President Barack Obama signed bill H.R. 847 into law on Sunday that will provide aid to survivors fo the September 11 attacks and first responders who became ill after working the ruins of the World Trade Center, the Associated Press reported.
“We will never forget the selfless courage demonstrated by the firefighters, police officers and first responders who risked their lives to save others,” Obama said in a statement. “I believe this is a critical step for those who continue to bear the physical scars of those attacks.”
The James Zadroga 9/11 Health and Compensation Act was one of the last bills that Congress passed before adjourning in December, and will cost nearly $4.2 billion; it is named after a police officer who died of respiratory disease caused by the 9/11 rescue operations. The bill is designed to improve health services for 9/11 first responders that were exposed to toxins during their emergency operations on that day and in the aftermath of the attacks. The legislation will provide a federal program of medical monitoring and treatment for first responders, health screenings to individuals who were in the downtown New York area that may be at risk, and reopened the 9/11 Victim Compensation Fund to provide financial assistance for losses and harm. Although some Republicans initially blocked the measure out of fear of how the bill would be paid out, they later dropped their opposition when a compromise was made to reduce the costs.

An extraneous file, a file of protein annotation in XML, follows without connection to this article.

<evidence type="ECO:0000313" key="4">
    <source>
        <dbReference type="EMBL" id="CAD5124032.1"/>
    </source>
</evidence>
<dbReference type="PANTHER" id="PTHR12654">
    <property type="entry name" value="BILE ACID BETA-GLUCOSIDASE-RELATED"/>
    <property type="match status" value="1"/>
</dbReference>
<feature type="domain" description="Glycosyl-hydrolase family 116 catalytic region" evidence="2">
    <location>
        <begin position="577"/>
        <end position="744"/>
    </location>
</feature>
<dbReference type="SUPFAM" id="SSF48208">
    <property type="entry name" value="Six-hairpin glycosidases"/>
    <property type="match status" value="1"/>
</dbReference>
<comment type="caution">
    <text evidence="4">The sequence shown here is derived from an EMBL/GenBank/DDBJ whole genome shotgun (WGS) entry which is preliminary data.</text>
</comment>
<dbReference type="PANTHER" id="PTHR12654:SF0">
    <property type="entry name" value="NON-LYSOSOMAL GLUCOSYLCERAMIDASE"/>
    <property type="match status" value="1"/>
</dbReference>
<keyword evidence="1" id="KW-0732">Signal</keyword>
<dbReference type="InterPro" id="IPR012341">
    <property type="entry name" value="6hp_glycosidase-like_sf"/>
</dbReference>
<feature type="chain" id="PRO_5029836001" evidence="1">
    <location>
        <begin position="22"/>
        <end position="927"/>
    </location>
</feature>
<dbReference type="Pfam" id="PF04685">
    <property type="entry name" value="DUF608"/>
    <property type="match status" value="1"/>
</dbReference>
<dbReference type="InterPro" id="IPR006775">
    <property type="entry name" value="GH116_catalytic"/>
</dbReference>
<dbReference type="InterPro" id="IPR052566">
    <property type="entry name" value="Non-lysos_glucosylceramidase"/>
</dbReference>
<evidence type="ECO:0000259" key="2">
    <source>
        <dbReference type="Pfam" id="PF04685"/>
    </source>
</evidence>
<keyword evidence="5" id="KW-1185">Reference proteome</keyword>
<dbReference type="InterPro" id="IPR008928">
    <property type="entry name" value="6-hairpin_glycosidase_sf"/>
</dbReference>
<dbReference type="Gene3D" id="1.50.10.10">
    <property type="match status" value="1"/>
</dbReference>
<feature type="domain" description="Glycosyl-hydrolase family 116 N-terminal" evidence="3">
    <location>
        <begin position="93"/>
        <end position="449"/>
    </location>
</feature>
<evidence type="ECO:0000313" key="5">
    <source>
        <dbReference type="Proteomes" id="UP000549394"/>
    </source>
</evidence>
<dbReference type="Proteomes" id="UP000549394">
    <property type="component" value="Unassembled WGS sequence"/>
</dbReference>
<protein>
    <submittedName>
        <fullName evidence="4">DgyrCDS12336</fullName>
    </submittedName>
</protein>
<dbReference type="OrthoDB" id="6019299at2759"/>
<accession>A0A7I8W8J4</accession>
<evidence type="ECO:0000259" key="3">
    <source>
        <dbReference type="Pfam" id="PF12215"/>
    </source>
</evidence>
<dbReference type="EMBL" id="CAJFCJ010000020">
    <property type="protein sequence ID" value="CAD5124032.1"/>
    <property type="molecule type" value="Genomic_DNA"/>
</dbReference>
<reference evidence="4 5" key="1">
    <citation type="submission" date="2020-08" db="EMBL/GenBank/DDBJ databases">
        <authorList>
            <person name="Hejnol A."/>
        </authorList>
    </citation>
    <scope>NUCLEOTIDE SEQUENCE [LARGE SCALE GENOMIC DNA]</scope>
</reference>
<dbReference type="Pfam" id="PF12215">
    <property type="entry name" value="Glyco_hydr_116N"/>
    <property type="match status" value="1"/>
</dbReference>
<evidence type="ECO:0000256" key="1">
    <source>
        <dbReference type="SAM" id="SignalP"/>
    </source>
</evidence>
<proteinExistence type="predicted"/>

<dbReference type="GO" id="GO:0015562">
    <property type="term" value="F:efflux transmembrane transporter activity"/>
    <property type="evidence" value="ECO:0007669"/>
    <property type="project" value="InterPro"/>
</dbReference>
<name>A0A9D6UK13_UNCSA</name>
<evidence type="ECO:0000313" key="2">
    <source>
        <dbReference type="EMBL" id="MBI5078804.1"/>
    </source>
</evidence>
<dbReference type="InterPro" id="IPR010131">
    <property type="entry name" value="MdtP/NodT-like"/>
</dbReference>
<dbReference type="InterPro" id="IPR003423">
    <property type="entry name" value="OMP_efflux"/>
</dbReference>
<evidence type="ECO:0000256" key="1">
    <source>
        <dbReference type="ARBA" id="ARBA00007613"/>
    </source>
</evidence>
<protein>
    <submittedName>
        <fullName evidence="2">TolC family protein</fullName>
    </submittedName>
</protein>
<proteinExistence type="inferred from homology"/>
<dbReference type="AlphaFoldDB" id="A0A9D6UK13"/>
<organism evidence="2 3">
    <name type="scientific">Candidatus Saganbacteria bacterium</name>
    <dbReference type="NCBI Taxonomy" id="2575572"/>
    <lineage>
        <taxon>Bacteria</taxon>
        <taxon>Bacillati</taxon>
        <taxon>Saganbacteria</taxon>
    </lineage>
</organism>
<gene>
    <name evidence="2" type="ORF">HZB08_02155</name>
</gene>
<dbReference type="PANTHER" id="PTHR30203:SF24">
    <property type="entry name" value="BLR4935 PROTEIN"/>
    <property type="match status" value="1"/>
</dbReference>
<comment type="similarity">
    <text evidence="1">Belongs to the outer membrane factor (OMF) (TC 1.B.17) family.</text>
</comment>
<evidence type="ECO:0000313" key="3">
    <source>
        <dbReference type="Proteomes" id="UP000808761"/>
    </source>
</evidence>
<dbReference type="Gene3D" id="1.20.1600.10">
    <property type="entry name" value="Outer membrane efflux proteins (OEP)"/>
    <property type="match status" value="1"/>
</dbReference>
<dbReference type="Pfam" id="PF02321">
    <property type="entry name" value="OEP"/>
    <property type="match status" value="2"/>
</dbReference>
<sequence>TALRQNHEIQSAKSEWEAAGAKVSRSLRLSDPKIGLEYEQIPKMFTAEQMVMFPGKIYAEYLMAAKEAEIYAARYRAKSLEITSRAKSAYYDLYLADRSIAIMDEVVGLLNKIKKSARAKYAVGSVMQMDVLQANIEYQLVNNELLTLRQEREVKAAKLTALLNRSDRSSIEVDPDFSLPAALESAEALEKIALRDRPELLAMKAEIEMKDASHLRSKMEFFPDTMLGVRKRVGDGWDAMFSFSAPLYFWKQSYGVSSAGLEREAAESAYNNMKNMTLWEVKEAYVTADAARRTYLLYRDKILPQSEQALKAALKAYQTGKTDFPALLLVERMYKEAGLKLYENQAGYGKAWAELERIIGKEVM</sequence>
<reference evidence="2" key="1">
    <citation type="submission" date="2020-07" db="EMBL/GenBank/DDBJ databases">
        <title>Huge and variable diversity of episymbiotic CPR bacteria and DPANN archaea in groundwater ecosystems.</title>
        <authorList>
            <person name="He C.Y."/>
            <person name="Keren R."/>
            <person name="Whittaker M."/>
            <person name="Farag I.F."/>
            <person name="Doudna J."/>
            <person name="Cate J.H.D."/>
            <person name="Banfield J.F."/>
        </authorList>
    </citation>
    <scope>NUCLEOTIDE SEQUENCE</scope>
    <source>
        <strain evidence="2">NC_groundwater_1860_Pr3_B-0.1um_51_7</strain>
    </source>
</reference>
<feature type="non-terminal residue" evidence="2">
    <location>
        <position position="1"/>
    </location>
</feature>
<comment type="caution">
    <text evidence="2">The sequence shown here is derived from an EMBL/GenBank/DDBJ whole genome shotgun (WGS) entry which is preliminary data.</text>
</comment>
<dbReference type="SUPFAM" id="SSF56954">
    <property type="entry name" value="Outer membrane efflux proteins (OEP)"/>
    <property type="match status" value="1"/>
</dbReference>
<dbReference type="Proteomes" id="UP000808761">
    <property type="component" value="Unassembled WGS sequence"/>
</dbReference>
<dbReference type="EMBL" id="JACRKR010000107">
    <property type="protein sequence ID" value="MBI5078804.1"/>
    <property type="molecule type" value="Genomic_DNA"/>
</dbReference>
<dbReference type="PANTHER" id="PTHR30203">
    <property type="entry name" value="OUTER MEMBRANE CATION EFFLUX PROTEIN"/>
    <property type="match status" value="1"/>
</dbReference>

Obama signed the bill privately in his rented oceanfront home in Hawaii where he was on vaction with his family.